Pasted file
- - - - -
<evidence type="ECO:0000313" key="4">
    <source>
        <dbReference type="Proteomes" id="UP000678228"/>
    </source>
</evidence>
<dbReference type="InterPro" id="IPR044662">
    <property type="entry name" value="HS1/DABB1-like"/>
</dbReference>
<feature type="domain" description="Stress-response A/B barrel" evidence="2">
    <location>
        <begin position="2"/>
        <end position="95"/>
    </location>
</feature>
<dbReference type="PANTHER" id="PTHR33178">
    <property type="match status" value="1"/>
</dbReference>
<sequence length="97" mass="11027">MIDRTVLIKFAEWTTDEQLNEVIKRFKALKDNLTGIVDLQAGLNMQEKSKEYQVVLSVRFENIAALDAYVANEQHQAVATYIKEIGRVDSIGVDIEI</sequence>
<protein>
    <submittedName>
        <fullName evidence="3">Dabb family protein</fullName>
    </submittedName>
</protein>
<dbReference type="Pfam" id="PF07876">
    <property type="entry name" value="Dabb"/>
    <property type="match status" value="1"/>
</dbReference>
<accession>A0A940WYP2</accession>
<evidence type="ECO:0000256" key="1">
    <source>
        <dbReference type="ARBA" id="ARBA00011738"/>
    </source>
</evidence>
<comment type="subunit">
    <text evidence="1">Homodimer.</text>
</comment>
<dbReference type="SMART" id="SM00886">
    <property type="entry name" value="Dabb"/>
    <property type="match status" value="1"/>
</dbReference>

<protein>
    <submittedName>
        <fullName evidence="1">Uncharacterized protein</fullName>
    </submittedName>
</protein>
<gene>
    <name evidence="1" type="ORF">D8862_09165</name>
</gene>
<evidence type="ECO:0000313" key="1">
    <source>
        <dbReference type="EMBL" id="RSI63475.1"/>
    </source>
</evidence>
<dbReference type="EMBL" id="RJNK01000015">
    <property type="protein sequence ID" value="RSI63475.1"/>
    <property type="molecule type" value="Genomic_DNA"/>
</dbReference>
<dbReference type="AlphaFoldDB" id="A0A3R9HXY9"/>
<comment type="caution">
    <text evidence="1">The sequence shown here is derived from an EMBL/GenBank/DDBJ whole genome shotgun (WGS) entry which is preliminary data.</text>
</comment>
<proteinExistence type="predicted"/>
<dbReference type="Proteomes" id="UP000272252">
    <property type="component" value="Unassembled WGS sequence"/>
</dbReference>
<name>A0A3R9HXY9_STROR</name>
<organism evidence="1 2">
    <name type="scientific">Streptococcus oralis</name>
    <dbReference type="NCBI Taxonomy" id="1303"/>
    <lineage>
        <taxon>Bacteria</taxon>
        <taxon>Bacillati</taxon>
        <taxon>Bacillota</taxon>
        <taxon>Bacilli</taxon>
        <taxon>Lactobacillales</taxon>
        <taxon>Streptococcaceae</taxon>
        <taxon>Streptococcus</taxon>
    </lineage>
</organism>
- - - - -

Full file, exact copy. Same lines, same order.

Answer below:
<evidence type="ECO:0000313" key="4">
    <source>
        <dbReference type="Proteomes" id="UP000678228"/>
    </source>
</evidence>
<dbReference type="InterPro" id="IPR044662">
    <property type="entry name" value="HS1/DABB1-like"/>
</dbReference>
<feature type="domain" description="Stress-response A/B barrel" evidence="2">
    <location>
        <begin position="2"/>
        <end position="95"/>
    </location>
</feature>
<dbReference type="PANTHER" id="PTHR33178">
    <property type="match status" value="1"/>
</dbReference>
<sequence length="97" mass="11027">MIDRTVLIKFAEWTTDEQLNEVIKRFKALKDNLTGIVDLQAGLNMQEKSKEYQVVLSVRFENIAALDAYVANEQHQAVATYIKEIGRVDSIGVDIEI</sequence>
<protein>
    <submittedName>
        <fullName evidence="3">Dabb family protein</fullName>
    </submittedName>
</protein>
<dbReference type="Pfam" id="PF07876">
    <property type="entry name" value="Dabb"/>
    <property type="match status" value="1"/>
</dbReference>
<accession>A0A940WYP2</accession>
<evidence type="ECO:0000256" key="1">
    <source>
        <dbReference type="ARBA" id="ARBA00011738"/>
    </source>
</evidence>
<comment type="subunit">
    <text evidence="1">Homodimer.</text>
</comment>
<dbReference type="SMART" id="SM00886">
    <property type="entry name" value="Dabb"/>
    <property type="match status" value="1"/>
</dbReference>

<protein>
    <submittedName>
        <fullName evidence="1">Uncharacterized protein</fullName>
    </submittedName>
</protein>
<gene>
    <name evidence="1" type="ORF">D8862_09165</name>
</gene>
<evidence type="ECO:0000313" key="1">
    <source>
        <dbReference type="EMBL" id="RSI63475.1"/>
    </source>
</evidence>
<dbReference type="EMBL" id="RJNK01000015">
    <property type="protein sequence ID" value="RSI63475.1"/>
    <property type="molecule type" value="Genomic_DNA"/>
</dbReference>
<dbReference type="AlphaFoldDB" id="A0A3R9HXY9"/>
<comment type="caution">
    <text evidence="1">The sequence shown here is derived from an EMBL/GenBank/DDBJ whole genome shotgun (WGS) entry which is preliminary data.</text>
</comment>
<proteinExistence type="predicted"/>
<dbReference type="Proteomes" id="UP000272252">
    <property type="component" value="Unassembled WGS sequence"/>
</dbReference>
<name>A0A3R9HXY9_STROR</name>
<organism evidence="1 2">
    <name type="scientific">Streptococcus oralis</name>
    <dbReference type="NCBI Taxonomy" id="1303"/>
    <lineage>
        <taxon>Bacteria</taxon>
        <taxon>Bacillati</taxon>
        <taxon>Bacillota</taxon>
        <taxon>Bacilli</taxon>
        <taxon>Lactobacillales</taxon>
        <taxon>Streptococcaceae</taxon>
        <taxon>Streptococcus</taxon>
    </lineage>
</organism>